Sep 14, 2009 rated it it was amazing  ·  review of another edition
Seminal. Not at all what the treehuggers and New Agers think it is.
Darth Pika
Dec 23, 2012 rated it really liked it  ·  review of another edition
Disagree with Gaia Hypothesis did not means this book is bad written. Lovelock gave me insight about how to use chemistry and thermodynamics as analytical tool.
This book was challenging for me due to the high focus on the chemical processes of the earth and atmosphere. I was hoping this focus would drop off after the first few chapters, but Lovelock continues it throughout the book. However, I don't think this will present a problem to those studied in chemistry on a basic level. The hypothesis seemed a little outdated to me as I think the thought of the earth being one large living organism has pretty much seeped into most of our understanding by now. ...more
Sep 08, 2010 rated it liked it  ·  review of another edition
Shelves: a-level
One great, ingenious concept stretched out over a whole book. By reading the introduction and the last chapter you have a whole summary of the purpose of the book and the ideas behind it. The idea itself is truly fascinating and I think I have come to agree with Lovelock. Love the concept, however the book gets very tedious and repetitive.
Mar 26, 2013 rated it liked it  ·  review of another edition
Shelves: nature
so, global warming and rising oceans are bad news for us maybe but planet earth has seen it all before
Mar 05, 2018 rated it liked it  ·  review of another edition
Shelves: environment, science
I'm having some trouble formulating much of an opinion about this book. On the one hand, it is technical enough that I was often confused by descriptions of chemical processes in our atmosphere or ocean. On the other, Lovelock in his introduction suggests this book is intended for a general audience and that the descriptions of the scientific processes may be too "poetic" for people with actual scientific backgrounds.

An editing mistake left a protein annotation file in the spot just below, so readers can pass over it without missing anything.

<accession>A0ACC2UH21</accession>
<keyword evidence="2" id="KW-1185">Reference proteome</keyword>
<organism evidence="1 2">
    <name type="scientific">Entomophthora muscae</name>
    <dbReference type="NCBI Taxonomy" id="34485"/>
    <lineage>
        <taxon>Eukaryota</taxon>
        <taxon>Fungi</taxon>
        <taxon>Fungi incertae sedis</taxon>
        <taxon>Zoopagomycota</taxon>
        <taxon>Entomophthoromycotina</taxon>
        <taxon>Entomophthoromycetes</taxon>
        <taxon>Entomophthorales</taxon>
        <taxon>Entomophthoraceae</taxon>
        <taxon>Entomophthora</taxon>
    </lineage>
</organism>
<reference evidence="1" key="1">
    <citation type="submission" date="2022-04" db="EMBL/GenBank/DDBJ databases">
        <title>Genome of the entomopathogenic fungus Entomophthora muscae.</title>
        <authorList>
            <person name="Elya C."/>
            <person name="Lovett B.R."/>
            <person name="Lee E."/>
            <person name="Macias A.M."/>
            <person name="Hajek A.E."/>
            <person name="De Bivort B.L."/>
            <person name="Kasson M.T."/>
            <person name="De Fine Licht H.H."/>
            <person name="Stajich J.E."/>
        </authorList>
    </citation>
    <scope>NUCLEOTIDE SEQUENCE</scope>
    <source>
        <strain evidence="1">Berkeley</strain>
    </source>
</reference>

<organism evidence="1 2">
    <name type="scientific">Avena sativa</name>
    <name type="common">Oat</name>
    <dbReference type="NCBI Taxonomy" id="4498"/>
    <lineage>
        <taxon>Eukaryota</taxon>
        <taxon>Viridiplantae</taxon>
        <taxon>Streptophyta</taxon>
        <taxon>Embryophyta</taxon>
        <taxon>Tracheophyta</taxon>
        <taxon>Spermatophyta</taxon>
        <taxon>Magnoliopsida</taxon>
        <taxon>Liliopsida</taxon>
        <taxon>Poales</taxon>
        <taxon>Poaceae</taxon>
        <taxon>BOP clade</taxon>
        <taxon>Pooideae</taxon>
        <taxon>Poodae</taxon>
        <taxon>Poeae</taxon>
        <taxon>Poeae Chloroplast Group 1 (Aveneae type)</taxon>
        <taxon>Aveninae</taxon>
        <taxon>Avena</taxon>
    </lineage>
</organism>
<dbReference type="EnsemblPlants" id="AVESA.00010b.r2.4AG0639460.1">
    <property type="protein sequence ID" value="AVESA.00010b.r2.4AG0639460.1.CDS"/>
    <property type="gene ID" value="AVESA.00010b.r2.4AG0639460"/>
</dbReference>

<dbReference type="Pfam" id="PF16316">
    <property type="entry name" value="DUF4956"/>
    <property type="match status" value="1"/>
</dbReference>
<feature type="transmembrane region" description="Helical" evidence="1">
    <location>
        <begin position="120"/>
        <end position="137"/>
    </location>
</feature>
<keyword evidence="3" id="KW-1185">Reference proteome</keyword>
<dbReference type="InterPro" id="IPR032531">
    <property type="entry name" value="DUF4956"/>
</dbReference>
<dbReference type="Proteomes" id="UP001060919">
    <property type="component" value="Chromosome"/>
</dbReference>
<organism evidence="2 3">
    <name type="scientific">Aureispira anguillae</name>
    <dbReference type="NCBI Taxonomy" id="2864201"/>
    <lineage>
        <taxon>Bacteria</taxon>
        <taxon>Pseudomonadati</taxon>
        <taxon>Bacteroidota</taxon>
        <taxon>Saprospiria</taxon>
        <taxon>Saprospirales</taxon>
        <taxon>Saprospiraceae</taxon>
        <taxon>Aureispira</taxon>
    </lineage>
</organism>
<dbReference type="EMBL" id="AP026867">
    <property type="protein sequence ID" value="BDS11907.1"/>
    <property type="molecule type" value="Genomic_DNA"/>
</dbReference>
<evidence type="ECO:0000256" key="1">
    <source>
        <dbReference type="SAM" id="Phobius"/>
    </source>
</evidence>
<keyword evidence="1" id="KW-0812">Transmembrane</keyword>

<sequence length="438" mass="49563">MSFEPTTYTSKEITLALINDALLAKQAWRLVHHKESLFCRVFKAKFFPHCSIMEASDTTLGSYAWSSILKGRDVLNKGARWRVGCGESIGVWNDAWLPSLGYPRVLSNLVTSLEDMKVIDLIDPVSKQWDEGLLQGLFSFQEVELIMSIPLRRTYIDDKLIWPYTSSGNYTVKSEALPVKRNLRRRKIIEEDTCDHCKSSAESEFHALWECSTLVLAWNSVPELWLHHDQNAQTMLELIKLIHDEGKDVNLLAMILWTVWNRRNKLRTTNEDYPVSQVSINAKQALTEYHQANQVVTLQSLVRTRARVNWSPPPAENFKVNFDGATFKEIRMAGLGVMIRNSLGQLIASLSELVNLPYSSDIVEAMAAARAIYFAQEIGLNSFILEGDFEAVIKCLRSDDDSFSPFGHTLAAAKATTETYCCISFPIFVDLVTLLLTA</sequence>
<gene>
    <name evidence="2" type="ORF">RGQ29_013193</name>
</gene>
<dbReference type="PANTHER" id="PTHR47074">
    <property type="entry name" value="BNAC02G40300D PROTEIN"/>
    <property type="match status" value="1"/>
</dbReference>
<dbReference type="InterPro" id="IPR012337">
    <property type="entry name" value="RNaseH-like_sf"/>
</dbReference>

By the same token, Lovelock suggests that the way this theory is often describe
Aug 18, 2015 rated it it was amazing  ·  review of another edition
Just imagine for a moment--an organism as big as our planet Earth.

Reading Edward Wilson's "The Future of Life" served as the spark to pick up and read this book. And its true, good things do come in small packages. The book is all of 140 pages, and is written in a lean, but not glossed-over style. Robert Lovelock (to my knowledge) is the contemporary father of the study of the earth as a complete living system.

Lovelock readily admits that the book serves more to promote the dialog about our plan
Joe Ward
It isn't Lovelock's fault that environmentalists lacking a firm grounding in the natural sciences took his ideas and went whacko with them. This book isn't the metaphysical or new agey nonsense that may have been partially inspired by it. What it is, rather, is a decent treatment of mainstream biogeochemical cycling theory, written for the popular reader and employing somewhat poetic language. I would recommend skipping it and reading Schlesinger's classic "Biogeochemistry" text instead, unless ...more
Simon Vandereecken
It's funny of the Gaïa theory is something I deeply believe in for many years now, but never encountered before reading Luc Ferry's book about transhumanism. And I must say that this theory is deeply interesting (ok, I was already rooting for it before reading this book so it doesn't help) and with the latest climate changes and human trend, the thought of Earth being a sentient organism is something that becomes more and more concrete. If you're interested in discovering why our little planet m ...more
Considering that this book was written in 1979, the evidence it puts forward to support the Gaia hypothesis is impressive, but it certainly wasn't a light read. Some parts were fascinating, but I often found myself rereading paragraphs because I had lost focus. I was struggling a bit to get through it and my rating is based on the fact that I didn't really enjoy the read, not on the validity of the concept of Gaia.